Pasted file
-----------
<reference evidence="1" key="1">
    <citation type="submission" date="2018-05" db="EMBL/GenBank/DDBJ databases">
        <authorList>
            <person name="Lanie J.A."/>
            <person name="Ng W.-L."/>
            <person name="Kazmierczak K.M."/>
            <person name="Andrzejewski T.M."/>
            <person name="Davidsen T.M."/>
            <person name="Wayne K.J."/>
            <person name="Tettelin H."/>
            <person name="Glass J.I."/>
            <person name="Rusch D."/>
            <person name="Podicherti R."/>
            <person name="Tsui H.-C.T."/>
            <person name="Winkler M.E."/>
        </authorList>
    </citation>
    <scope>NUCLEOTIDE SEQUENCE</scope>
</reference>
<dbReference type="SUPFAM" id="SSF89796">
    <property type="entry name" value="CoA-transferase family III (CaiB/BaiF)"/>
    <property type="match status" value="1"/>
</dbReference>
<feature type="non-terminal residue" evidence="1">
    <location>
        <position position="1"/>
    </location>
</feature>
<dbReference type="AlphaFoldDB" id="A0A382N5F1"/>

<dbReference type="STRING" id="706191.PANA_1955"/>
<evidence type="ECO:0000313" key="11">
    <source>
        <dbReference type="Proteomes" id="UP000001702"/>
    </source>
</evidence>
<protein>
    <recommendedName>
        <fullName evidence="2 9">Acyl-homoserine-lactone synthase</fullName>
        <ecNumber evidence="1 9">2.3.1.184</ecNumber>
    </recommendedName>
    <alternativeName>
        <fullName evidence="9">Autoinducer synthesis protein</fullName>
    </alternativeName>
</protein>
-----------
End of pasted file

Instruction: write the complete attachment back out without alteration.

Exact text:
<reference evidence="1" key="1">
    <citation type="submission" date="2018-05" db="EMBL/GenBank/DDBJ databases">
        <authorList>
            <person name="Lanie J.A."/>
            <person name="Ng W.-L."/>
            <person name="Kazmierczak K.M."/>
            <person name="Andrzejewski T.M."/>
            <person name="Davidsen T.M."/>
            <person name="Wayne K.J."/>
            <person name="Tettelin H."/>
            <person name="Glass J.I."/>
            <person name="Rusch D."/>
            <person name="Podicherti R."/>
            <person name="Tsui H.-C.T."/>
            <person name="Winkler M.E."/>
        </authorList>
    </citation>
    <scope>NUCLEOTIDE SEQUENCE</scope>
</reference>
<dbReference type="SUPFAM" id="SSF89796">
    <property type="entry name" value="CoA-transferase family III (CaiB/BaiF)"/>
    <property type="match status" value="1"/>
</dbReference>
<feature type="non-terminal residue" evidence="1">
    <location>
        <position position="1"/>
    </location>
</feature>
<dbReference type="AlphaFoldDB" id="A0A382N5F1"/>

<dbReference type="STRING" id="706191.PANA_1955"/>
<evidence type="ECO:0000313" key="11">
    <source>
        <dbReference type="Proteomes" id="UP000001702"/>
    </source>
</evidence>
<protein>
    <recommendedName>
        <fullName evidence="2 9">Acyl-homoserine-lactone synthase</fullName>
        <ecNumber evidence="1 9">2.3.1.184</ecNumber>
    </recommendedName>
    <alternativeName>
        <fullName evidence="9">Autoinducer synthesis protein</fullName>
    </alternativeName>
</protein>